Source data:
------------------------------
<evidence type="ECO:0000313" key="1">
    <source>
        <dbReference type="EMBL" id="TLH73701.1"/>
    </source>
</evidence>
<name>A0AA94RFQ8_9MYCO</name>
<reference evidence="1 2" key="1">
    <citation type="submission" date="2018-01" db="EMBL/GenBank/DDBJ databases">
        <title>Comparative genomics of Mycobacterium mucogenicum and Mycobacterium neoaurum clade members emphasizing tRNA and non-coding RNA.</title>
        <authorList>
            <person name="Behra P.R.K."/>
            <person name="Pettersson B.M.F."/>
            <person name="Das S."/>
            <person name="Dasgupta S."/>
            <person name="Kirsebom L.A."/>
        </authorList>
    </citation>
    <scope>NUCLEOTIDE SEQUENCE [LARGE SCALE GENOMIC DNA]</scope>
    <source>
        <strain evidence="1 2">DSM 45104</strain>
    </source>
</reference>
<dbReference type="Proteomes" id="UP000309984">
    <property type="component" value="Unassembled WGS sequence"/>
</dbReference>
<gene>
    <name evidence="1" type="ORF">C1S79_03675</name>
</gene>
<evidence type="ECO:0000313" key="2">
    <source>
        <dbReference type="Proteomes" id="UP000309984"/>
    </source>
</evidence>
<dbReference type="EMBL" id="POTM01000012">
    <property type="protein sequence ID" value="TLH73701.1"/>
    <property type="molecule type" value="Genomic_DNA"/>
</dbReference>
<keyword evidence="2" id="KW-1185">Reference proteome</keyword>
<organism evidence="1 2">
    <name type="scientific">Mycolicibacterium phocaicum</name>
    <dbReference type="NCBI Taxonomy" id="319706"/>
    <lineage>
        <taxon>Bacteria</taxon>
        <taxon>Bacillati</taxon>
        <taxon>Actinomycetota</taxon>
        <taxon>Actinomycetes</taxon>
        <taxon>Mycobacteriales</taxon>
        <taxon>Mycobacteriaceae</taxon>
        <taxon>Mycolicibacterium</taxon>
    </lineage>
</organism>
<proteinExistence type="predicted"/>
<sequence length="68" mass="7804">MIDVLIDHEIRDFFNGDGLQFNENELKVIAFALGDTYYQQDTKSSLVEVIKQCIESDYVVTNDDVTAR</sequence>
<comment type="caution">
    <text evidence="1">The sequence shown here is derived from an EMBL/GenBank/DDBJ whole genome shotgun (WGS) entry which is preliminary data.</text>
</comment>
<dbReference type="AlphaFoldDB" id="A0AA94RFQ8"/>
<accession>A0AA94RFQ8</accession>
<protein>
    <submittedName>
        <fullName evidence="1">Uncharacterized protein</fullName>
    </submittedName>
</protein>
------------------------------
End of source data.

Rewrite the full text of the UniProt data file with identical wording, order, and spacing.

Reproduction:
<evidence type="ECO:0000313" key="1">
    <source>
        <dbReference type="EMBL" id="TLH73701.1"/>
    </source>
</evidence>
<name>A0AA94RFQ8_9MYCO</name>
<reference evidence="1 2" key="1">
    <citation type="submission" date="2018-01" db="EMBL/GenBank/DDBJ databases">
        <title>Comparative genomics of Mycobacterium mucogenicum and Mycobacterium neoaurum clade members emphasizing tRNA and non-coding RNA.</title>
        <authorList>
            <person name="Behra P.R.K."/>
            <person name="Pettersson B.M.F."/>
            <person name="Das S."/>
            <person name="Dasgupta S."/>
            <person name="Kirsebom L.A."/>
        </authorList>
    </citation>
    <scope>NUCLEOTIDE SEQUENCE [LARGE SCALE GENOMIC DNA]</scope>
    <source>
        <strain evidence="1 2">DSM 45104</strain>
    </source>
</reference>
<dbReference type="Proteomes" id="UP000309984">
    <property type="component" value="Unassembled WGS sequence"/>
</dbReference>
<gene>
    <name evidence="1" type="ORF">C1S79_03675</name>
</gene>
<evidence type="ECO:0000313" key="2">
    <source>
        <dbReference type="Proteomes" id="UP000309984"/>
    </source>
</evidence>
<dbReference type="EMBL" id="POTM01000012">
    <property type="protein sequence ID" value="TLH73701.1"/>
    <property type="molecule type" value="Genomic_DNA"/>
</dbReference>
<keyword evidence="2" id="KW-1185">Reference proteome</keyword>
<organism evidence="1 2">
    <name type="scientific">Mycolicibacterium phocaicum</name>
    <dbReference type="NCBI Taxonomy" id="319706"/>
    <lineage>
        <taxon>Bacteria</taxon>
        <taxon>Bacillati</taxon>
        <taxon>Actinomycetota</taxon>
        <taxon>Actinomycetes</taxon>
        <taxon>Mycobacteriales</taxon>
        <taxon>Mycobacteriaceae</taxon>
        <taxon>Mycolicibacterium</taxon>
    </lineage>
</organism>
<proteinExistence type="predicted"/>
<sequence length="68" mass="7804">MIDVLIDHEIRDFFNGDGLQFNENELKVIAFALGDTYYQQDTKSSLVEVIKQCIESDYVVTNDDVTAR</sequence>
<comment type="caution">
    <text evidence="1">The sequence shown here is derived from an EMBL/GenBank/DDBJ whole genome shotgun (WGS) entry which is preliminary data.</text>
</comment>
<dbReference type="AlphaFoldDB" id="A0AA94RFQ8"/>
<accession>A0AA94RFQ8</accession>
<protein>
    <submittedName>
        <fullName evidence="1">Uncharacterized protein</fullName>
    </submittedName>
</protein>